By Jose Miguel Gomez
We plunged nearly 80 meters down a wood-lined tunnel while listening to Orlando Arias, the guide who brought us to Nemocon, an Andean village nestled between mountains and natural salt deposits just north of Bogota. His stories allowed us to focus our minds in the dark mine, and we could feel the dampness of that cold place.
Orlando caught my attention when he claimed to have seen elves there. I asked what they were like, and he answered, “They’re small with elongated ears, very mocking, the size of children, and very ugly.” He showed us a photo of them, and in a ghost-like image I could see seven small green creatures with big ears.
I doubted it all as we continued on our tour. He guided us around all the main sites in this mine that attracts some 80,000 tourists each year. That day we were only a few, so it was easier to take photos. Orlando told us how he likes photography, and he convinced us by pointing out the best points from which to photograph the mine and the reflections on the pools of water. He also showed great patience to wait for us to do our job.
I imagined how amazing it would be to see one of those elves that reminded me of the stories my father told me as a child. I remember being frightened by these invisible beings that, according to my father, existed. He had feared them greatly in his childhood home, starting when a maid arrived to work for them and brought the elves with her into the house. They lived in an old colonial house in a village of northeastern Colombia. Although he admits that he never actually saw the creatures, my father did see objects fly from one end of the house to the other, causing him and his 10 siblings to panic. The elves only left the house when the maid, frightened by the elves’ harassing, left the house for good.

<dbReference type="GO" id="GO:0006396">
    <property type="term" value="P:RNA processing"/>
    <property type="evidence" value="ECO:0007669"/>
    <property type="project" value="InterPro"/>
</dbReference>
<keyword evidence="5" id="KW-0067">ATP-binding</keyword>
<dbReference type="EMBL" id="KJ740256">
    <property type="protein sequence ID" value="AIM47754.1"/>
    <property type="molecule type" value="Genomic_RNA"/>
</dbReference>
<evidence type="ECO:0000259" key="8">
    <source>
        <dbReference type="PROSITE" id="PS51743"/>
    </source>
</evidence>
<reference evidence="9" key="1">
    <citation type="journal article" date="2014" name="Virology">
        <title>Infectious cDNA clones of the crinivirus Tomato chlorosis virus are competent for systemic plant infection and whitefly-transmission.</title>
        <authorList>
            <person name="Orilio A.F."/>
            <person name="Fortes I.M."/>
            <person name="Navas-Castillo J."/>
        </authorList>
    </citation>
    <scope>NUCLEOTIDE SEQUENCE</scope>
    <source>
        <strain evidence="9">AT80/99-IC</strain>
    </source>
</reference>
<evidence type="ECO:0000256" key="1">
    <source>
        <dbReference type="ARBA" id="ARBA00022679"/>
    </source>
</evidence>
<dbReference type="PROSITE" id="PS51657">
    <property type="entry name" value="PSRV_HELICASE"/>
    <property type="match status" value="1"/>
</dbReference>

It took me a long time to believe the story, even though it was told by my own father, and I believed everything he said to me back then. As I listened to Orlando in the mine, I relived those childhood fears and began to look for the ugly elves in each dark corner of the mine.
As I concentrated on taking photos I was surprised how shooting longer exposures with a tripod helped saturate the colors, and made the salt look like snow on the mine’s walls.
In this very Catholic country there was no lack of religious icons, such as those of Our Lady of Perpetual Help, the Fallen Christ of Nemocon, and Our Lady of Carmen.
At the end of the tour we reached the underground pond of San Juan, whose saltwater beautifully reflected the light and the images of visitors walking along its edge.
As we exited the mine I asked Orlando if he really had seen elves in the mine. Smiling, he admitted that the photo was a montage made by a local television station as a joke on an actress they were working with. He said that the actress had really been frightened, but that elves really don’t exist.
Since then, my memory of my father’s fear remains in the uncertainty of reality.